Which is not too specific a request, but I think it does pretty much narrow down the field down to Cathy Freeman and that big girl from The Secret Life of Us.

  • "Setting aside certain seats in parliament and spots in government for indigenous people."

... actually, while we're at it, why not just abolish democracy altogether? Sure it may have seemed like a good idea in the past, but I find it hard to lend my support to any political system which deems John Howard worth keeping in a job for 30-odd years.

  • "A statement from the prime-minister on the creation of a non-violent society."

Which apparently narrowly beat out an opposing suggestion for the creation of a blood-soaked dystopia.

  • "As a broad theme, it was decided that by 2020 Australia should be known 'throughout the world for its diverse, fair, compassionate and respectful society'."

Good idea. I'll send out an email to the other countries and let them know they have it all wrong.

Friday, April 18, 2008

Expelled: No Intelligence Allowed

Publically commenting on the vague claims raised by the Intelligent Design (ID) / Creationist movement can pose a difficult dilema. On the one hand, these claims, such that they are (that life exhibits a "complexity" too great to be accounted for solely by the process of natural evolution) are palpably false, or at best completely unsupported by available evidence. Ideas espoused by the ID movement, such as "irreducible complexity", which show themselves to be incongruous with reality should not, I think it is prudent to say, be allowed to propogate themselves uncontested. On the other hand, when prominent scientists do engage with these claims, it can lend undue credence to the widely held belief that there is some ongoing controversy about the role of evolution in biology: to the uninformed, this often one-sided conversation gives the illusion that there is a legitimate debate to be had here.

To be fair, there are legitimate controversies in the field of evolutionary biology that deserve attention. Is the progress of evolution uniformly gradual, for instance, or do periods of rapid specication punctuate bouts of extended equilibrium? Is evolution driven by strict genentic determinism, or is it a more stochastic process, mitigated by exogenous environmental factors (epigeneticism) and developmental factors (ontogenic plasticity)? These are, as yet, unanswered questions that cut right to the heart of the theory of evolution and therefore the discpline of biology itself, but one thing remains certain: if these questions are to be resolved, then they will be resolved by the scientific method in reliance of the available evidence. There will be no need to resort to supernatural explanations to paper over the cracks in our understanding. No legitimate existing controversy in the field of biology casts any doubt on the idea - supported by all the available evidence in fields as diverse as biology, geology, cosmology etc. - that the complexity exhibited in life on this planet is a consequence of random genetic mutation and non-random natural selection. It is disingenuous and above all wrong to argue otherwise.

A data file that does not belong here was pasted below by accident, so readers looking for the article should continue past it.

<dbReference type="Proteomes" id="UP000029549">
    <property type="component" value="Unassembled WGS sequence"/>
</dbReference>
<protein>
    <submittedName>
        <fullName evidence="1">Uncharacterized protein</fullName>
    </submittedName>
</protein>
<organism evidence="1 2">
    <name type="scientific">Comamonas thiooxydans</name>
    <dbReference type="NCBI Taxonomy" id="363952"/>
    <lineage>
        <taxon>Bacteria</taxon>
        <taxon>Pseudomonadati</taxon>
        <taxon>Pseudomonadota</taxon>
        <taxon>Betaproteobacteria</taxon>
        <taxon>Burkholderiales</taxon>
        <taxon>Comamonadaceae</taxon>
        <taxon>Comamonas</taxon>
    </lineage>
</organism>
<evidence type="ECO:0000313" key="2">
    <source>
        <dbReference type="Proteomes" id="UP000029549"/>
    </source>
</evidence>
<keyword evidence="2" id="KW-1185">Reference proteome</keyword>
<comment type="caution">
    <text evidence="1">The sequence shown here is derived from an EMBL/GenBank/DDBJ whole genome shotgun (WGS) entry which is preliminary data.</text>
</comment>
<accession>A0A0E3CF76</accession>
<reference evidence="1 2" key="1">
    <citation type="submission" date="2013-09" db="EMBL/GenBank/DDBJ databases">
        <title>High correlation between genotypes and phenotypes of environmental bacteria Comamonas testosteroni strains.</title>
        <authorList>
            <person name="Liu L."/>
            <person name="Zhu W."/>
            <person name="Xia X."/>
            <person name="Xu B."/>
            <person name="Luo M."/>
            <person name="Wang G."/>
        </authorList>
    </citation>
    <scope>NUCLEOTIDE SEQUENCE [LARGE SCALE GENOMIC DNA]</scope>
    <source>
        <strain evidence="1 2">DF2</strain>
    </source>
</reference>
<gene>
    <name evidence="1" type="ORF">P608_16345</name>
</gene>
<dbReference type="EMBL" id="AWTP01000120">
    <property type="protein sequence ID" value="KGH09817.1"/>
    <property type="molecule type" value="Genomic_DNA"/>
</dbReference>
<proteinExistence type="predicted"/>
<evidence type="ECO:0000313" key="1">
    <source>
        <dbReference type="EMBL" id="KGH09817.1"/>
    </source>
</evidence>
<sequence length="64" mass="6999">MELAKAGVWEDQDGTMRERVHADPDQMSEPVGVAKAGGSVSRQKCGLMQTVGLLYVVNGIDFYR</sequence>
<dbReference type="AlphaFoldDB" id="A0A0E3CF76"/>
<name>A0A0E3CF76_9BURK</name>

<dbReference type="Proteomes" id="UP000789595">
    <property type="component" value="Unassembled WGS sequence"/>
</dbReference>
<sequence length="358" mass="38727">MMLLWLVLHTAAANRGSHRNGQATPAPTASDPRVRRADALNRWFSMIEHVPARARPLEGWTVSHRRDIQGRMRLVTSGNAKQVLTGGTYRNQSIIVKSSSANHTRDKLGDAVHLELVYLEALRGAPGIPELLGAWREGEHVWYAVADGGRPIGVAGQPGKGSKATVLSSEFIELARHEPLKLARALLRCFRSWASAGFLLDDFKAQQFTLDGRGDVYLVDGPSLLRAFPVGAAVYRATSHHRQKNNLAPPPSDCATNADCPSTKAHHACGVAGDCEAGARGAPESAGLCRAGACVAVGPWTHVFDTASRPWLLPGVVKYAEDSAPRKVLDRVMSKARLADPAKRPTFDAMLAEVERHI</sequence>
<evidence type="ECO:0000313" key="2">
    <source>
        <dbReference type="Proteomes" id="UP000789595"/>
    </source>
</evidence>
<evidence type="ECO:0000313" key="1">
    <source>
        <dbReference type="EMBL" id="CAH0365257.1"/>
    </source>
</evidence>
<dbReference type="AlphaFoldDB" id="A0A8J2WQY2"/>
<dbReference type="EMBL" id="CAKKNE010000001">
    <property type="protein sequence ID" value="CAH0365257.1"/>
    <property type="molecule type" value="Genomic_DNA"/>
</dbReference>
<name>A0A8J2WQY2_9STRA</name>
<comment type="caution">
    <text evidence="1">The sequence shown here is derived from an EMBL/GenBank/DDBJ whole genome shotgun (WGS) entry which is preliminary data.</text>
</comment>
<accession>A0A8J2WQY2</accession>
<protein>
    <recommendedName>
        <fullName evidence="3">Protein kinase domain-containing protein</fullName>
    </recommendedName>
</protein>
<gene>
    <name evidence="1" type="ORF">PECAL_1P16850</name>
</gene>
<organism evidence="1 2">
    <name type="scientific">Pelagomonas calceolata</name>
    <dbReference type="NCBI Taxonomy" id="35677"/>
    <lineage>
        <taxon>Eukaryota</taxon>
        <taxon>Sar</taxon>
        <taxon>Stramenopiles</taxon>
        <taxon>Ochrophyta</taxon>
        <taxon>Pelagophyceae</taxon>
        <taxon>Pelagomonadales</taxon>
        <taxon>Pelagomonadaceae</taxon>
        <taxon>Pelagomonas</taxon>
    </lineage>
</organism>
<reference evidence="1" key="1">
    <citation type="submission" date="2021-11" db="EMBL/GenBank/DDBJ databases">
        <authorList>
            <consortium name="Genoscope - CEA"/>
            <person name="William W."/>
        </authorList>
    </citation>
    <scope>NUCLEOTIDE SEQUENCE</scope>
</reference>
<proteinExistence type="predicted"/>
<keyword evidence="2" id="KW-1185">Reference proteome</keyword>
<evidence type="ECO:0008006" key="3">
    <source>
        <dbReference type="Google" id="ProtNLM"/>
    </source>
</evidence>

Enter Expelled the movie. While I'm basically piecing the premise of the movie together based on the few snippets that have been released in advance (including the extended trailer available here) and the various reviews floating around, it appears to center on the "controversy" (in the loosest possible sense of the word) surrounding the treatment of "scientists" (ut supra) who have dared to speak out against the theory of evolution (or, as it is more sinisterly - and inaccurately - referred to in the movie, "Darwinism").

As Michael Shermer, the founder of the Skeptical Enquirer magazine, explains in his rather unflattering review of the movie:

Stein's case for conspiracy centers on a journal article written by Stephen Meyer, a senior fellow at the intelligent design think tank Discovery Institute and professor at the theologically conservative Christian Palm Beach Atlantic University. Meyer's article, "The Origin of Biological Information and the Higher Taxonomic Categories," was published in the June 2004 Proceedings of the Biological Society of Washington, the voice of the Biological Society with a circulation of less than 300 people. In other words, from the get-go this was much ado about nothing.

Nevertheless, some members of the organization voiced their displeasure, so the society's governing council released a statement explaining, "Contrary to typical editorial practices, the paper was published without review by any associate editor; Sternberg handled the entire review process. The council, which includes officers, elected councilors and past presidents, and the associate editors would have deemed the paper inappropriate for the pages of the Proceedings." So how did it get published? In the words of journal's managing editor at the time, Richard Sternberg, "it was my prerogative to choose the editor who would work directly on the paper, and as I was best qualified among the editors, I chose myself."


Meyer's article is the first intelligent design paper ever published in a peer-reviewed journal, but it deals less with systematics (or taxonomy, Sternberg's specialty) than it does paleontology, for which many members of the society would have been better qualified than he to peer-review the paper.